OK – after the last post, I am going to get through this one without a single exclamation mark. Lets see how I do…..
So this dish very nearly didn’t make it. I was meant to be cooking for my parents, Danika’s parents and us, at our house. Somehow it then got all screwed up, and I was then cooking at Danika’s parents house. Bastards. I am going to seem like a real high-maintenance bloke here, but I am not. Just don’t ask Danika that though!
So, I hate Danika’s parents kitchen. Their stove is rubbish. A match gives out more heat. They also don’t cook much, so the layout of the thing is pretty rubbish too, along with lots of stuff covering the counters, which makes it hard to work. The only work space is really on the bar, which is full of people, and snacks for said people.
This made me a touch pissed. I had raced down to Mutual Fish to get some awesome scallops, and was really looking forward to searing these bad boys. The thought of trying to sear scallops on a shitty stove that gives out no heat didn’t fill me with joy – especially since these things weren’t cheap (scallops for 6 people you know…).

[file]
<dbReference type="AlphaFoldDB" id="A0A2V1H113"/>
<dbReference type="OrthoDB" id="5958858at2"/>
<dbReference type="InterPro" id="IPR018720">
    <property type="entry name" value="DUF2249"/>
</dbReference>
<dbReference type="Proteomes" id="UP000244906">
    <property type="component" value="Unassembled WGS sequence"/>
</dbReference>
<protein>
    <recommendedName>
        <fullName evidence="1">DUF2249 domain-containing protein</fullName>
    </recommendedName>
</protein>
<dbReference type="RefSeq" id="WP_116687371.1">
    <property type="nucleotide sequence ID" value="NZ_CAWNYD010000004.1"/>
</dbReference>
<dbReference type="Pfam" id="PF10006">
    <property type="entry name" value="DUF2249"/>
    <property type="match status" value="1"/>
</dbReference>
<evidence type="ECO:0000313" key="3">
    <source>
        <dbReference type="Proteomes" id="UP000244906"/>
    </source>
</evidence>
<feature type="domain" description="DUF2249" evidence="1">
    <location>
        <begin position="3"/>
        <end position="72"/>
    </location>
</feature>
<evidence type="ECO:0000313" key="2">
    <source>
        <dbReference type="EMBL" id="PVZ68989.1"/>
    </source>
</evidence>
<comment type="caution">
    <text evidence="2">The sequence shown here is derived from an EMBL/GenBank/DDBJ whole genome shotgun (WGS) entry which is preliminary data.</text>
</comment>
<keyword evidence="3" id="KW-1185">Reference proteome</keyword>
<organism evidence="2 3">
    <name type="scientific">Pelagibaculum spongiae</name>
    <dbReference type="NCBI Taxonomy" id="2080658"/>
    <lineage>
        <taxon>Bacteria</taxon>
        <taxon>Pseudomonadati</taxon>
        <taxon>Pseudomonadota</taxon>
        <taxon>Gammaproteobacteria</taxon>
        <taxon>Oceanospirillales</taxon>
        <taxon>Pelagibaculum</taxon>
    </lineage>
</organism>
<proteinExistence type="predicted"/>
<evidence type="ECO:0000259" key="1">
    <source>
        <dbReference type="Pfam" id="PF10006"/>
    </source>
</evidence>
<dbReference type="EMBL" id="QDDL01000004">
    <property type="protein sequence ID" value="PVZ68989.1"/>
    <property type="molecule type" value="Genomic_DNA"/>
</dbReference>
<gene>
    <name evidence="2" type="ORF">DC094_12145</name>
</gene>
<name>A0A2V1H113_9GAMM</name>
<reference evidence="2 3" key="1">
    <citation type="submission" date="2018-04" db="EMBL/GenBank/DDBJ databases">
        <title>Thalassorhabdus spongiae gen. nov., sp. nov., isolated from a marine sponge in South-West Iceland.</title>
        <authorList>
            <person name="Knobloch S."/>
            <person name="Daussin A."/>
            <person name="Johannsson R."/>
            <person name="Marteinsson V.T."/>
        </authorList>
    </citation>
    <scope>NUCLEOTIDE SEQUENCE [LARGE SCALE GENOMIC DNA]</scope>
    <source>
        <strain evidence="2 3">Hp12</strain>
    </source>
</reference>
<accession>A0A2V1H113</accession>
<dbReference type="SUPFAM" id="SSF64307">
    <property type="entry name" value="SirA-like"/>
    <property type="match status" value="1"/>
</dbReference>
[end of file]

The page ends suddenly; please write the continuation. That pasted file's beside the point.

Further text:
Secondly, it was hot. Really sodding hot. Danika’s parents live 40 minutes away, and I don’t have a cool box. Taking fresh seafood somewhere in 90 degree heat, in a car, for 40 minutes, without a cool box. Double bastards.
Then, there is the beans. These are soaking in water, and I wanted them soaking until I needed to use them. Lets try transporting those in the car too. Tripple bastards.
At this point I am now using a few choice words. Words that I hope to god Drake never learns to use (I wasn’t swearing in front of him though).
Oh – and I really wanted red chili’s – to act as a nice visual contrast to the greens. No where had them. I mean, come on people. So, it had to be green ones.
To top it off, we get stuck in a traffic jam thanks to a stalled car. This makes the journey even longer. Thankfully, a ton of ice blocks managed to keep the scallops fine, and my Dad ended up with a rather wet lap holding the beans.